May our next 10 years be even more successful.
Thank you for your support of the Foundation and its work.
Dan Gerlach can be contacted by e-mail at firstname.lastname@example.org.
|Golden LEAF announces
Local Foods Initiative
Buying local produce is becoming big business
Recently, public interest in local foods has grown, creating new economic opportunities for North Carolina farmers and businesses. Golden LEAF has supported several local foods projects through the years, but has now developed a strategic initiative to expand more rapidly local food opportunities for North Carolina farmers and businesses.
For the Local Foods Initiative, Golden LEAF is looking primarily for projects that will improve and expand farmers’ access to commercial, retail and institutional markets that are increasing their use of local foods, especially those markets willing to pay a premium for local products.
Golden LEAF has committed over $3.6 million to local foods efforts to date. Golden LEAF funded the Center for Environmental Farming System's Farm to Fork program through the North Carolina Agriculture Foundation, which consisted of a series of regional meetings regarding local foods and a statewide leadership summit. Information gathered from these meetings, along with meetings with other agricultural officials from North Carolina, has confirmed Golden LEAF's aim to help develop this promising field in the state's agricutural economy.
According to the Center for Environmental Farming Systems website, if every North Carolinian dedicated just 10 percent of their food purchases—or a little over a dollar a day—to local foods, it would raise $3.5 billion for the local economy.
Click here to find more information on the Local Foods Initiative.
|Golden LEAF scholar helping others achieve
High school students learning core skills to apply,
pay for college
For students in many of the counties Golden LEAF serves, going to college is not a given. In fact, for first generation college-bound students, taking the necessary steps to access higher education opportunities may be completely foreign.
The Golden LEAF Foundation has provided grants to support the Carolina College Advising Corps program at the University of North Carolina - Chapel Hill. The program provides advisers to high schools to help show students that college is an option for them by helping them take the right tests, apply to colleges and universities of their choice and apply for financial aid.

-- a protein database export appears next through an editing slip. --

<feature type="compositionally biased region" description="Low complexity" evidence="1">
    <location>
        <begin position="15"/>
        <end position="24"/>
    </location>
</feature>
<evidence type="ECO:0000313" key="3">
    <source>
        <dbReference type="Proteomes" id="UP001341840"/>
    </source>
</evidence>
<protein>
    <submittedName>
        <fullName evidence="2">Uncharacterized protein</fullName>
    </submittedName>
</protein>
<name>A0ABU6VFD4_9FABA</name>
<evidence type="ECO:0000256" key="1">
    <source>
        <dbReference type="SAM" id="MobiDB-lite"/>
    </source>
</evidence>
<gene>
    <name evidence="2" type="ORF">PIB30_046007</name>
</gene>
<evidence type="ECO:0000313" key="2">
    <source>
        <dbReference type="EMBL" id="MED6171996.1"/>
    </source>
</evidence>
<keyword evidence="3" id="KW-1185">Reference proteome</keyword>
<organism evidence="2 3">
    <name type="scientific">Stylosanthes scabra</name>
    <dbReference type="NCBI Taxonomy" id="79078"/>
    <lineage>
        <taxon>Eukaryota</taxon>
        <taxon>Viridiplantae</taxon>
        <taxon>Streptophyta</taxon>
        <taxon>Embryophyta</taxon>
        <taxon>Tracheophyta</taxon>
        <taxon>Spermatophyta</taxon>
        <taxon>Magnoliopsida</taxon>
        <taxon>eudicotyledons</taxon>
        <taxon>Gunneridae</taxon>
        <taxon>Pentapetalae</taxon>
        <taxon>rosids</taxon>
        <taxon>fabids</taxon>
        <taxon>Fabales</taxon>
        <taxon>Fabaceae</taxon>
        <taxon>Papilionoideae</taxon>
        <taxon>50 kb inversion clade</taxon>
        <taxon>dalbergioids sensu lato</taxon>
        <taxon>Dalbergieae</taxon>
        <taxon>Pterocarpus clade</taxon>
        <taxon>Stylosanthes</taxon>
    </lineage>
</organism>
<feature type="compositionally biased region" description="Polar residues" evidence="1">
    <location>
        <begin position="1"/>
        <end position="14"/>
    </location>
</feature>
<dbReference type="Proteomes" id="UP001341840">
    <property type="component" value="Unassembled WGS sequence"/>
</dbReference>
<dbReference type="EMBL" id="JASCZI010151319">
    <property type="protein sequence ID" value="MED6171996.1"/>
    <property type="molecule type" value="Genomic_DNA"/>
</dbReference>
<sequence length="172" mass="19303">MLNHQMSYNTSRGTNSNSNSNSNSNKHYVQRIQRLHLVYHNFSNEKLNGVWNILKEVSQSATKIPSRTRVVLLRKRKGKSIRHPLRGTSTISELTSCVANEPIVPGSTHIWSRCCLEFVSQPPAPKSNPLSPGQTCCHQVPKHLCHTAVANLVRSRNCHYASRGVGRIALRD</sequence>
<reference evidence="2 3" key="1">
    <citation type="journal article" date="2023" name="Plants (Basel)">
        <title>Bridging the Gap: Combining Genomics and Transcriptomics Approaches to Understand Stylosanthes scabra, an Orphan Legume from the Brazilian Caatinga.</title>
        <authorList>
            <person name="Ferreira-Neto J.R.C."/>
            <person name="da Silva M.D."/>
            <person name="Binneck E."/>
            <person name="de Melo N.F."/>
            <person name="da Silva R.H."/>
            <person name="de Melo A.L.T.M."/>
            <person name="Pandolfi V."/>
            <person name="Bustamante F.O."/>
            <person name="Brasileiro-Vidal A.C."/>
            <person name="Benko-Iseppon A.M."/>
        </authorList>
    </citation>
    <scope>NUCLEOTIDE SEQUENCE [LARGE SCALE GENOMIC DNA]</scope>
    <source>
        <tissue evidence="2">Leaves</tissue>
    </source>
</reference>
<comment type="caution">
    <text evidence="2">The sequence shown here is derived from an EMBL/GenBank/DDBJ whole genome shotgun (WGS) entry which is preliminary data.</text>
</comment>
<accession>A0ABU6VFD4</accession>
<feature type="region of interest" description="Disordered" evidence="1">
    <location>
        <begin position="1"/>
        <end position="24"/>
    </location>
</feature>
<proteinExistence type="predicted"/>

Kay Exum, who received a Golden LEAF scholarship to attend college, is a Carolina College Advising Corps member working in Northwest and Southeast Halifax high schools in Halifax County. Her goal is to get the college attendance rate up in the schools she serves. The 2009-2010 school year will mark her 2nd year as a Corps member and her first mentoring a new Carolina College Advising Corps adviser, Renisha Howard, who is serving North Edgecombe and Tarboro high schools in Edgecombe County.
Corps advisers are recent University of North Carolina - Chapel Hill graduates, working with students in economically distressed areas of the state. Golden LEAF has provided the College Advising Corps funding for five positions located in Caldwell, Scotland, Robeson, Warren and Edgecombe counties.
Exum, a native of Johnston County, sees her share of success stories from the students she mentors.
Pictured are (middle) Kay Exum, Carolina Advising Corps advisor, and (left) Siedah Hunter and (right) Clayreese McDaniels, seniors at Southeast Halifax High School reading a college application on CFNC.org.
"I love my job with the Carolina College Advising Corps because I get to meet such great students and dedicated teachers," said Exum. "I work with students in Eastern North Carolina, which is my home and thus a place that I love. This position has been a wonderful opportunity for me to serve a community that needs me."